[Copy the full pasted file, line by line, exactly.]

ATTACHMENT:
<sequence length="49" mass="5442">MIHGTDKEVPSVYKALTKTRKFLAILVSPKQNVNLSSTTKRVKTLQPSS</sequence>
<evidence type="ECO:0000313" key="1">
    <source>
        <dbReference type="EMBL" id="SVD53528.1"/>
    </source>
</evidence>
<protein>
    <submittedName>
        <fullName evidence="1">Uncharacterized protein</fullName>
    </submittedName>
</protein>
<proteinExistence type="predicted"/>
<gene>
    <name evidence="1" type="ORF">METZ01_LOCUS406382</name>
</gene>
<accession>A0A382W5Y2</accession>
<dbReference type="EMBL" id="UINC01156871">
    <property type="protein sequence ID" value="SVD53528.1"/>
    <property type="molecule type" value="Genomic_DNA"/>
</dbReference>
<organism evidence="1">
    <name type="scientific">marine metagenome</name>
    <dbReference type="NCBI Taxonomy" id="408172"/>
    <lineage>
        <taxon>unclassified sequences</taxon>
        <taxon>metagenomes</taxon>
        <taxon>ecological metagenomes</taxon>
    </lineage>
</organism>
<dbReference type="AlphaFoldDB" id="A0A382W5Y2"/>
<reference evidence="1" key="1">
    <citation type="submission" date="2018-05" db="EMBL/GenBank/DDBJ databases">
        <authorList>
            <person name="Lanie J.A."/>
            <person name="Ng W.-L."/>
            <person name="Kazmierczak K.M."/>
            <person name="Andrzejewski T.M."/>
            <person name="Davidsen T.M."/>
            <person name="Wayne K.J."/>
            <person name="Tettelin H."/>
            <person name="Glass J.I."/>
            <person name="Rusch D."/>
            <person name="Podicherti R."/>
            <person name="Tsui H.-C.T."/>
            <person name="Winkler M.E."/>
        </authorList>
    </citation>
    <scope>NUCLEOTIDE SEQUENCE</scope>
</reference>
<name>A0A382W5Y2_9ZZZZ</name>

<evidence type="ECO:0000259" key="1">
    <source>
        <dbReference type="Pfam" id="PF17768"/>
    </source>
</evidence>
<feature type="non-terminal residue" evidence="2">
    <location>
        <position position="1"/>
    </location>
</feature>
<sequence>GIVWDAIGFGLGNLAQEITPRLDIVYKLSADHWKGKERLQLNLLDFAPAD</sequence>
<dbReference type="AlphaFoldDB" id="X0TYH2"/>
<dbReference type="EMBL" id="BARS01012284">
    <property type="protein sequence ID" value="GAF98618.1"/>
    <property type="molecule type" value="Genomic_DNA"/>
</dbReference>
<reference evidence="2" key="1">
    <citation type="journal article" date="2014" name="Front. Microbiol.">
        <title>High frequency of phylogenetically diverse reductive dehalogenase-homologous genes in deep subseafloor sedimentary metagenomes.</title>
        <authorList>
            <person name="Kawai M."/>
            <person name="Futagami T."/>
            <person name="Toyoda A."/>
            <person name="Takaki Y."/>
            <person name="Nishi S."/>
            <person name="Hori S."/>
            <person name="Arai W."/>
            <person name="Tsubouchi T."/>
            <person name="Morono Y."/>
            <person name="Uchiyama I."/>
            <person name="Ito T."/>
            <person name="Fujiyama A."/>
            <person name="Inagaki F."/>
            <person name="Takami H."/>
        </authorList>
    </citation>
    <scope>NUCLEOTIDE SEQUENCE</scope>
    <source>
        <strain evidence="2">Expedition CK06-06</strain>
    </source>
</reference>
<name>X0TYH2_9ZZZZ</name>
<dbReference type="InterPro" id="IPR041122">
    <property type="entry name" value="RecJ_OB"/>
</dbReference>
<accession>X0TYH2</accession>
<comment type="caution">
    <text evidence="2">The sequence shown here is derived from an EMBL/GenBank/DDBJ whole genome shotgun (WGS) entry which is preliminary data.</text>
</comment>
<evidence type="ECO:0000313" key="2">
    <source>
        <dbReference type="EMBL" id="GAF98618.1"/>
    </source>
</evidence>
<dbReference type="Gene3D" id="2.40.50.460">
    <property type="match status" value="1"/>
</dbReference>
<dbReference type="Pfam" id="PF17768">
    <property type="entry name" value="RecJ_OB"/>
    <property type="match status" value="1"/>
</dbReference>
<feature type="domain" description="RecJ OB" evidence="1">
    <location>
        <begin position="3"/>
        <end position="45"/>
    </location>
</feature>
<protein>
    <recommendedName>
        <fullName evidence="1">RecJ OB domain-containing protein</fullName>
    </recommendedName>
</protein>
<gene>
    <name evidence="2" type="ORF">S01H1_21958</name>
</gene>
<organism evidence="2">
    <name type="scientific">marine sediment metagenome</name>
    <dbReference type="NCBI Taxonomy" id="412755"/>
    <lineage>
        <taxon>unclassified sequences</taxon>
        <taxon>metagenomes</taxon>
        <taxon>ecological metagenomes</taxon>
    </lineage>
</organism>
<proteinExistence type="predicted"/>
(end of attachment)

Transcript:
<sequence length="49" mass="5442">MIHGTDKEVPSVYKALTKTRKFLAILVSPKQNVNLSSTTKRVKTLQPSS</sequence>
<evidence type="ECO:0000313" key="1">
    <source>
        <dbReference type="EMBL" id="SVD53528.1"/>
    </source>
</evidence>
<protein>
    <submittedName>
        <fullName evidence="1">Uncharacterized protein</fullName>
    </submittedName>
</protein>
<proteinExistence type="predicted"/>
<gene>
    <name evidence="1" type="ORF">METZ01_LOCUS406382</name>
</gene>
<accession>A0A382W5Y2</accession>
<dbReference type="EMBL" id="UINC01156871">
    <property type="protein sequence ID" value="SVD53528.1"/>
    <property type="molecule type" value="Genomic_DNA"/>
</dbReference>
<organism evidence="1">
    <name type="scientific">marine metagenome</name>
    <dbReference type="NCBI Taxonomy" id="408172"/>
    <lineage>
        <taxon>unclassified sequences</taxon>
        <taxon>metagenomes</taxon>
        <taxon>ecological metagenomes</taxon>
    </lineage>
</organism>
<dbReference type="AlphaFoldDB" id="A0A382W5Y2"/>
<reference evidence="1" key="1">
    <citation type="submission" date="2018-05" db="EMBL/GenBank/DDBJ databases">
        <authorList>
            <person name="Lanie J.A."/>
            <person name="Ng W.-L."/>
            <person name="Kazmierczak K.M."/>
            <person name="Andrzejewski T.M."/>
            <person name="Davidsen T.M."/>
            <person name="Wayne K.J."/>
            <person name="Tettelin H."/>
            <person name="Glass J.I."/>
            <person name="Rusch D."/>
            <person name="Podicherti R."/>
            <person name="Tsui H.-C.T."/>
            <person name="Winkler M.E."/>
        </authorList>
    </citation>
    <scope>NUCLEOTIDE SEQUENCE</scope>
</reference>
<name>A0A382W5Y2_9ZZZZ</name>

<evidence type="ECO:0000259" key="1">
    <source>
        <dbReference type="Pfam" id="PF17768"/>
    </source>
</evidence>
<feature type="non-terminal residue" evidence="2">
    <location>
        <position position="1"/>
    </location>
</feature>
<sequence>GIVWDAIGFGLGNLAQEITPRLDIVYKLSADHWKGKERLQLNLLDFAPAD</sequence>
<dbReference type="AlphaFoldDB" id="X0TYH2"/>
<dbReference type="EMBL" id="BARS01012284">
    <property type="protein sequence ID" value="GAF98618.1"/>
    <property type="molecule type" value="Genomic_DNA"/>
</dbReference>
<reference evidence="2" key="1">
    <citation type="journal article" date="2014" name="Front. Microbiol.">
        <title>High frequency of phylogenetically diverse reductive dehalogenase-homologous genes in deep subseafloor sedimentary metagenomes.</title>
        <authorList>
            <person name="Kawai M."/>
            <person name="Futagami T."/>
            <person name="Toyoda A."/>
            <person name="Takaki Y."/>
            <person name="Nishi S."/>
            <person name="Hori S."/>
            <person name="Arai W."/>
            <person name="Tsubouchi T."/>
            <person name="Morono Y."/>
            <person name="Uchiyama I."/>
            <person name="Ito T."/>
            <person name="Fujiyama A."/>
            <person name="Inagaki F."/>
            <person name="Takami H."/>
        </authorList>
    </citation>
    <scope>NUCLEOTIDE SEQUENCE</scope>
    <source>
        <strain evidence="2">Expedition CK06-06</strain>
    </source>
</reference>
<name>X0TYH2_9ZZZZ</name>
<dbReference type="InterPro" id="IPR041122">
    <property type="entry name" value="RecJ_OB"/>
</dbReference>
<accession>X0TYH2</accession>
<comment type="caution">
    <text evidence="2">The sequence shown here is derived from an EMBL/GenBank/DDBJ whole genome shotgun (WGS) entry which is preliminary data.</text>
</comment>
<evidence type="ECO:0000313" key="2">
    <source>
        <dbReference type="EMBL" id="GAF98618.1"/>
    </source>
</evidence>
<dbReference type="Gene3D" id="2.40.50.460">
    <property type="match status" value="1"/>
</dbReference>
<dbReference type="Pfam" id="PF17768">
    <property type="entry name" value="RecJ_OB"/>
    <property type="match status" value="1"/>
</dbReference>
<feature type="domain" description="RecJ OB" evidence="1">
    <location>
        <begin position="3"/>
        <end position="45"/>
    </location>
</feature>
<protein>
    <recommendedName>
        <fullName evidence="1">RecJ OB domain-containing protein</fullName>
    </recommendedName>
</protein>
<gene>
    <name evidence="2" type="ORF">S01H1_21958</name>
</gene>
<organism evidence="2">
    <name type="scientific">marine sediment metagenome</name>
    <dbReference type="NCBI Taxonomy" id="412755"/>
    <lineage>
        <taxon>unclassified sequences</taxon>
        <taxon>metagenomes</taxon>
        <taxon>ecological metagenomes</taxon>
    </lineage>
</organism>
<proteinExistence type="predicted"/>